To end their influence on the board, the college approved a plan that would transfer real oversight to an unelected executive committee – and give unelected trustees a 2-1 numerical advantage on the board, down from the 50/50 split today.
Mr. Robinson is a fellow presidential speechwriter and friend, and I know Messrs. Zywicki and Smith – both law professors in Virginia – by reputation. All three are reasonably described as conservative.
Mr. Rodgers, by contrast, is a libertarian who favors gay marriage and opposes the war in Iraq. Far from pursuing a political agenda, these men have all run on an Obama-style campaign for change that Dartmouth alumni can believe in. For all to have won the popular vote of an Ivy League electorate underscores the real message here: A high level of alumni discontent with the Dartmouth establishment.
Which brings us back to the current election. Right now, the Association of Alumni is supporting a lawsuit that is the only thing stopping Dartmouth from implementing its board-packing plan. In other words, the election for the association’s leadership is in fact a referendum on the board-packing plan.
Daniel King, ‘02, sums it up well. Mr. King describes himself as “an openly gay man, a teacher, a card-carrying member of the Democratic Party, the ACLU, and the Human Rights Campaign.” In an essay posted online, he puts it this way: “The real battle going on is one between an overly paternalistic College administration, supported by a rubber-stamp Board of Trustees that has totally abdicated its oversight responsibilities – and, on the other side, loyal alumni from all sides of the political spectrum who wish to not see the value of their Dartmouth degree plummet and to preserve the historic and unique ties that alumni have to our alma mater.”
Precisely. Next week marks the end of elections for both the Democrats and Dartmouth. Only the latter results will really mean anything. And that’s why, when the rest of America is zeroing in on Hillary, some of us will be looking at Hanover.
October 18, 2009
When Love Beckoned in 52nd Street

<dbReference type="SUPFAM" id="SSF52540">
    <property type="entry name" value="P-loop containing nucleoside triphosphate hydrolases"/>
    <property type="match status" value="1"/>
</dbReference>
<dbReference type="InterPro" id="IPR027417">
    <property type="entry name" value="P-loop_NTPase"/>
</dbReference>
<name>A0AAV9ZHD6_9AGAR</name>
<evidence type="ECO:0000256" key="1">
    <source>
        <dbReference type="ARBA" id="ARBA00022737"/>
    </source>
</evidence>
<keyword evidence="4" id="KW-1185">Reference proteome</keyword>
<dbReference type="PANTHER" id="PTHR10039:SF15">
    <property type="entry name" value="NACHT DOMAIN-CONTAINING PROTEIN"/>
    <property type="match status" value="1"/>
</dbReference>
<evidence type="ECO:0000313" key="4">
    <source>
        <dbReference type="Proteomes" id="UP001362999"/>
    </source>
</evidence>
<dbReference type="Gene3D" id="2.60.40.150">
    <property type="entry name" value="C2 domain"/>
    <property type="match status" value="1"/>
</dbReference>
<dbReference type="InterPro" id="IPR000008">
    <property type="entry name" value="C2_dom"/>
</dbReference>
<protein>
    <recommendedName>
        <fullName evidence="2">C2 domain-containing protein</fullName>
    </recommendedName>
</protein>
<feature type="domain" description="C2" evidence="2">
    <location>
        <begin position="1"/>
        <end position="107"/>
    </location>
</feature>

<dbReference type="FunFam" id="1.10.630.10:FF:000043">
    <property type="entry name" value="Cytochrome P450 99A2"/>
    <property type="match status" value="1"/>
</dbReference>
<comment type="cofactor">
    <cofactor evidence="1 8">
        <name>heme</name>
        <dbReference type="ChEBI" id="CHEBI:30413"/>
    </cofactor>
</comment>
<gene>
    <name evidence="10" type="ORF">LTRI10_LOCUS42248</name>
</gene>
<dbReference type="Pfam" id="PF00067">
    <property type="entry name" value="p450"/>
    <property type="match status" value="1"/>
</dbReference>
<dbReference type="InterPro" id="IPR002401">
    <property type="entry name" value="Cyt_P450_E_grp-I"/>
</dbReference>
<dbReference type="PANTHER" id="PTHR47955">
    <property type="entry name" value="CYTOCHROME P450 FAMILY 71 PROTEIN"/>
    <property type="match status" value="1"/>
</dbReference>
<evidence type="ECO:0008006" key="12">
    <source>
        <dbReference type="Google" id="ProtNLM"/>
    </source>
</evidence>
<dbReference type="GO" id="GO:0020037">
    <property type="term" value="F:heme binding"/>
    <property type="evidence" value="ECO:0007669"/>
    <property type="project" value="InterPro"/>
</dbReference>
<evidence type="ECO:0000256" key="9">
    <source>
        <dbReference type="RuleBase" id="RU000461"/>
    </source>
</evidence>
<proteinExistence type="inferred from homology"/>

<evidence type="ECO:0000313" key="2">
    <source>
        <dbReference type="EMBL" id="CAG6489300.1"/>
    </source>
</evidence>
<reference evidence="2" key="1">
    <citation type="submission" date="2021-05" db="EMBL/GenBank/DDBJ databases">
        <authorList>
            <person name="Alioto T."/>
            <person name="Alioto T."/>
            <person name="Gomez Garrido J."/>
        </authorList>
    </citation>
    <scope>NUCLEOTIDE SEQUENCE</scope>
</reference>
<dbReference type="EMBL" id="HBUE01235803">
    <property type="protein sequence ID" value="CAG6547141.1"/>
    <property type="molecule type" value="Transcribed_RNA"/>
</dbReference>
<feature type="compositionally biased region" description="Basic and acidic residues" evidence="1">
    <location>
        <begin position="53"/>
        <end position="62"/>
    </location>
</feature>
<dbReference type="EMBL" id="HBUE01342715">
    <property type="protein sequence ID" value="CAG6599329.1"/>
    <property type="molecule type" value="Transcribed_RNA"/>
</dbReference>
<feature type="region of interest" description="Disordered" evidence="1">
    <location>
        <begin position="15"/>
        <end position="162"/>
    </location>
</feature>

We were at San Francisco’s BIX last evening, enjoying prosecco, cheese, and a bit of music. A full year of inhabitation in Northern California has unraveled to me no decent venue for proper lounging, but…
October 9, 2009
D Afraid of a Little Competish
So our colleague and Dartblog writer Joe Asch informed me that the D has rejected our cunning advertising campaign. Uh-oh. The Dartmouth is widely known as a breeding ground for instant New York Times successes,…
September 4, 2009
How Regents Should Reign
As Dartmouth alumni proceed through the legal hoops necessary to defuse a Board-packing plan—which put in unhappy desuetude an historic 1891 Agreement between alumni and the College guaranteeing a half-democratically-elected Board of Trustees—it strikes one…
August 29, 2009
Election Reform Study Committee
If you are an alum of the College on the Hill, you may have received a number of e-mails of late beseeching your input for a new arm of the College’s Alumni Control Apparatus called…
August 23, 2009
Fare Thee Well, Tom Crady
And now Dean Tom Crady has precipitously announced his departure from the College after only 20 months on the job. How to read this? By way of background, prior to coming to Dartmouth, Crady had…
May 31, 2009
Kangaroo Court, Indeed
In an interview with The Dartmouth, alumni-elected trustee T.J. Rodgers ‘70 explained his reasons for declining to participate in future evaluations of trustees up for “re-election,” namely the “kangaroo court” nature of such discussion in…